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Out of your depth! - a guide to stereoscopic photography - Tony Shapps of the WideScreen Centre provides an insight into the fascinating world of 3-D, or Stereoscopy
This doesn't require a degree since, in its simplest form, it's just the two different views that our eyes see every day of the week. Because of the placement of our eyes...usually on either side of our nose...each eye sees a slightly different perspective. This difference is minimal, but it is enough to allow the brain to add and subtract the difference and present it to us as a view with depth from front to back, and side to side. Move your head, and the perceived images change.
DO IT YOURSELF
Try this test. Hold up one finger vertically in front of your nose about a 30 cm (or 1 ft) away from your face. Now close one eye at a time, and you will be immediately aware that each eye is seeing a different view. And that's all there is to it! That's the cause of your stereoscopic vision.
To translate this into a reproducible photographic image, it should be immediately obvious that you must aim to take two pictures that try and mimic the different in distance between your eyes. It is for this reason that early experimenters in photography - right back into the early 1800s - often started out with two lenses on their primitive cameras. There are many excellent examples of 3-D photography dating from the late Victorian era and early days of the 20th century. Anyone who has seen the IMAX production of 'Across the Sea of Time' will have seen some truly remarkable enlargements of these stereo photos which are outstanding even though they are all in black & white.
Given its long history, it is not surprising that 3-D has thrown up many different systems for achieving the effect of a solid three-dimensional image from flat images. Some of these ideas have been fine and have stood the test of time, many have fallen by the wayside. Even within my short span of 3-D knowledge, I have been presented with a variety of ideas where the 'inventor' thinks that he perceives a stereo picture - but nobody else can see it! Some of the prototypes I have been asked to develop have ranged from technically excellent ideas (but where the cost of development could never be recouped...a sort of 3-D Millennium Dome) to the totally impractical that have obviously provided hours of fun for the originators but could never hope to go anywhere.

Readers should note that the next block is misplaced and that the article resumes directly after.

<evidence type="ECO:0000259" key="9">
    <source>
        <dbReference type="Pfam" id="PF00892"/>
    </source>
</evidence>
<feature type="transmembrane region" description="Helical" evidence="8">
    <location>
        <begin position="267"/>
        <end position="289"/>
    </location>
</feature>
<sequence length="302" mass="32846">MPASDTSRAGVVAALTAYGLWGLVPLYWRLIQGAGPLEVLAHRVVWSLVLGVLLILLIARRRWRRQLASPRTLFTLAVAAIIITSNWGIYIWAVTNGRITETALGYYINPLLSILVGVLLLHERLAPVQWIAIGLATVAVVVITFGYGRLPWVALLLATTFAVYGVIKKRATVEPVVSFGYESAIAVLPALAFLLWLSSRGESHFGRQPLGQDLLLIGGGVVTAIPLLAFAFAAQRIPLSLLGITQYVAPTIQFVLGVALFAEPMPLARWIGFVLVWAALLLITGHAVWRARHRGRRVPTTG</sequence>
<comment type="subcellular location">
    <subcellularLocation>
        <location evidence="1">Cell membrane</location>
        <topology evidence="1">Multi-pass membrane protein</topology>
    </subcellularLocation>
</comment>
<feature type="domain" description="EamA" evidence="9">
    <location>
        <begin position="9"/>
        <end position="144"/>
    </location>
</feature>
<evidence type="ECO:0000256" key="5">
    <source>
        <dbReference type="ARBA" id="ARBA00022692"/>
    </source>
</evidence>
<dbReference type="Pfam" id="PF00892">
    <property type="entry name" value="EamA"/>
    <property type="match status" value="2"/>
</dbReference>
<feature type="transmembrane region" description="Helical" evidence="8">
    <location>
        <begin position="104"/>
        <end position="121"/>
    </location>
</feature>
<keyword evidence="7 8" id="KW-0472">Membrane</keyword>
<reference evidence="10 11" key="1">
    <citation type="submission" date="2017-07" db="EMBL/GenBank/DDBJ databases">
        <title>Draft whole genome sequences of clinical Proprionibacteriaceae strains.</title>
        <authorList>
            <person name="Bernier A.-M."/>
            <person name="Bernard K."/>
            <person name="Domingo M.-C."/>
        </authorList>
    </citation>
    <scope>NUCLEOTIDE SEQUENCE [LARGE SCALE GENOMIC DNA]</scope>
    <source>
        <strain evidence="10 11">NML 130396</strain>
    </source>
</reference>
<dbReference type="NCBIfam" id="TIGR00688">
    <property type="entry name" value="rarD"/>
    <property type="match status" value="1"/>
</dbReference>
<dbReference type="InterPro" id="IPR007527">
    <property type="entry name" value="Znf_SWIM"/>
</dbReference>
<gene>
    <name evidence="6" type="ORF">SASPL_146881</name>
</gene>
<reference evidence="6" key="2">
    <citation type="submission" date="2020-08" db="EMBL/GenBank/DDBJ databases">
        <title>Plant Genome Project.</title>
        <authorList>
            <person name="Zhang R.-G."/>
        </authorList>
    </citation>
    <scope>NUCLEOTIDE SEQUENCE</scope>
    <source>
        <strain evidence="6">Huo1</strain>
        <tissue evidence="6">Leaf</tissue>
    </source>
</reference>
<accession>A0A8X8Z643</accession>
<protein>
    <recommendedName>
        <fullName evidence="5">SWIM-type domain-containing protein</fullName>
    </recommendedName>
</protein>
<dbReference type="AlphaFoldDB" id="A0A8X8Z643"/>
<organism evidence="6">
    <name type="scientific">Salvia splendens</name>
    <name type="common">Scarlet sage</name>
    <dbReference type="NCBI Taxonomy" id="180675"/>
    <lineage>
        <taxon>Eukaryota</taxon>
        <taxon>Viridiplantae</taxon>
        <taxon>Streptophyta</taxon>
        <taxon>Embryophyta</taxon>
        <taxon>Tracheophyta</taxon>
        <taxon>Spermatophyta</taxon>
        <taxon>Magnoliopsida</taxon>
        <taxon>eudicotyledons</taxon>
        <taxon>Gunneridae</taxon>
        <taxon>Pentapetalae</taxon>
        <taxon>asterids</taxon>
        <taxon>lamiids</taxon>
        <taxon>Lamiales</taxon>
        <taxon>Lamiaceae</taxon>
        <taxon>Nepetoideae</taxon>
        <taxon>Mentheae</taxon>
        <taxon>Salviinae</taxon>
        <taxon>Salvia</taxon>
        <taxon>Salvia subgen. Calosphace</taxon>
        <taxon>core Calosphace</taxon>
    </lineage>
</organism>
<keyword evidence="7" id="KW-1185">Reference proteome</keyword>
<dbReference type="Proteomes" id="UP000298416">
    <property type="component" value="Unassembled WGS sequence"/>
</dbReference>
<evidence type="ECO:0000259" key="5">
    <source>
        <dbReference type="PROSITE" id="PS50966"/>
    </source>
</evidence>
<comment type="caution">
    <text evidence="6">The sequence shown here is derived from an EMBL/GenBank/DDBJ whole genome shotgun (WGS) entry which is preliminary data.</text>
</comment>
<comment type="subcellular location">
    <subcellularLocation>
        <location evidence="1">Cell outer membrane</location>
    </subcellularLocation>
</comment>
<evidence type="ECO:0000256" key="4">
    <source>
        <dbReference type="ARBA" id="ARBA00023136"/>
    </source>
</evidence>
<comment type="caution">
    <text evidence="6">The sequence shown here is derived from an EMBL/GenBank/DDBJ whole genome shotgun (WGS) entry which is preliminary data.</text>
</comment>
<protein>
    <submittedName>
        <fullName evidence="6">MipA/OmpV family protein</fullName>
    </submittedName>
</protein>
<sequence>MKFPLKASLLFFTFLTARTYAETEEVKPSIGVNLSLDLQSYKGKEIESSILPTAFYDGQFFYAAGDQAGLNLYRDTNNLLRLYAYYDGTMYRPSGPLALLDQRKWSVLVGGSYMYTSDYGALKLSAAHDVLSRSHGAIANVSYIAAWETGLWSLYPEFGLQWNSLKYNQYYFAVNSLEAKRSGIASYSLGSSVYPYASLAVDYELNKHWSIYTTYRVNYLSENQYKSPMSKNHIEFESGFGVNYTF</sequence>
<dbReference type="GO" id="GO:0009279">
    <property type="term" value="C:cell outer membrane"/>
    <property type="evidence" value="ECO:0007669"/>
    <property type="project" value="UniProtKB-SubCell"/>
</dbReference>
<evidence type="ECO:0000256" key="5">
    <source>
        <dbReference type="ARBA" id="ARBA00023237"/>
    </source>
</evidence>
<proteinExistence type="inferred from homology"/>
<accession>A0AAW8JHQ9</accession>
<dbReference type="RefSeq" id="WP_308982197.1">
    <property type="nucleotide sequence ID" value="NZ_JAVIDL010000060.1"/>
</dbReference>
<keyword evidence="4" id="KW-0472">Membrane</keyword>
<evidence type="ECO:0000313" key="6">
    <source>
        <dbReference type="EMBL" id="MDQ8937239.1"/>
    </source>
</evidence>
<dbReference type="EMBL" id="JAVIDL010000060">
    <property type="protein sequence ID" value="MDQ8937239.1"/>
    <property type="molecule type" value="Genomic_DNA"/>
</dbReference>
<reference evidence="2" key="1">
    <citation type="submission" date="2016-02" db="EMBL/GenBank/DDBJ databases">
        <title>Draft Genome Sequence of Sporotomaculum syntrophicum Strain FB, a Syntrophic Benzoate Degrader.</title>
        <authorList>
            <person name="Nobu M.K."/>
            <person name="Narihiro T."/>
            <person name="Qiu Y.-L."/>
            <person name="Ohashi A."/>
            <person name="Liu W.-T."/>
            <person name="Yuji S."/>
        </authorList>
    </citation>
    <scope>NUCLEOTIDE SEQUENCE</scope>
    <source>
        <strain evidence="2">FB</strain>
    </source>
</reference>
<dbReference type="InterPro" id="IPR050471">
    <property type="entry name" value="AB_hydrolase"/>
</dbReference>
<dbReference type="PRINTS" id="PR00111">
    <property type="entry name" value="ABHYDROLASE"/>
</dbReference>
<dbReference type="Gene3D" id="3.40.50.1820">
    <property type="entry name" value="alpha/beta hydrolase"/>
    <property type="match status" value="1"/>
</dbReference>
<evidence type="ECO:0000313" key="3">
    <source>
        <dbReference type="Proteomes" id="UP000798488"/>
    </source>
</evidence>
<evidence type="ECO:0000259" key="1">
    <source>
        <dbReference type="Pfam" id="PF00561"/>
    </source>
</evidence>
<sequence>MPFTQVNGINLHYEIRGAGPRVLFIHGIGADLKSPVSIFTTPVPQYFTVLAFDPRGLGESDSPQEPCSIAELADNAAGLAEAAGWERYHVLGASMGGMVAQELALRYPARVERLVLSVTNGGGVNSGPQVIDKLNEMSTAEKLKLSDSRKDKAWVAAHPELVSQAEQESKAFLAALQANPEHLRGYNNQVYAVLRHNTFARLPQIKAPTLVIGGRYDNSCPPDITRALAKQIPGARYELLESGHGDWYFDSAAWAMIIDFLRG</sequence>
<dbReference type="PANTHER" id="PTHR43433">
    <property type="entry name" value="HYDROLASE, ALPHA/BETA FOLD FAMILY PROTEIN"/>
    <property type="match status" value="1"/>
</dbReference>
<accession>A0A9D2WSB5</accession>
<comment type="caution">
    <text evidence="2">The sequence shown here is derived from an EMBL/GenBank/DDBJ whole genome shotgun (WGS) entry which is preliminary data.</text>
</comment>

AND THE BETTER IDEAS?
However, not all 3-D ideas are wild and woolly, and some of them work extremely well. Most have even stood the test of time, while more recent developments have benefited from those earlier efforts. Here's a few current in production examples that spring to mind.
The Loreo Stereo camera.
Using ordinary print film it allows anyone who has ever pressed the shutter button on a camera to produce quite outstanding (in the quality sense as well as the dimension) images without requiring an ounce (gram) of technical 'know-how' . Shoot a roll of film, have the prints processed, pop them into the viewer supplied and, 'Viola', 3-D!
The ViewMagic viewer.
Simpler and cheaper, even, than the Loreo camera, it lets you use any (yes ANY) 35mm or APS camera to get those in-depth pictures once you understand the modus operandi i.e. how to do it. The viewer is sold complete with two excellent booklets on the subject and - provided there is no movement in the subject you are photographing - will produce the clearest 3-D you have ever seen.
And even cheaper still, and utilising a similar method of shooting as the ViewMagic, is the Pinsharp Viewer. Unlike the aforementioned systems, this is intended for the production of stereoscopic slides (one for each eye, of course). Again, this has the advantage of using any 35mm or APS camera.
TWO PHOTOS ARE A 'MUST'
However, the one thing that all these systems have in common is that you must take two photo's, each from a slightly different angle...the secret of good stereo. Anyone who comes to you suggesting that they can produce 3-D images from one photo should be shown the door at a fast rate! It takes two eyes to see 3-D and needs, at the very least, two pictures to reproduce those results in a viewable in-depth form. There's one notable exception and that is the hologram, but holography is far more complex, and not within the remit of this series of articles.
Of course, in a piece as short as this I've only just touched on what is a truly vast subject. Over the years many books have been written about 3-D and how to obtain the best results, most of them are now out of print, mainly because - in my opinion - they were so complex that they turned people off stereoscopic photography rather than making it readable and enjoyable. One book I saw had pages and pages of equations and calculations relating to optical separations, infinities, and a host of other considerations that you have no need to worry about. No way am I prepared to assault you with these ideas. I will try and keep it simple.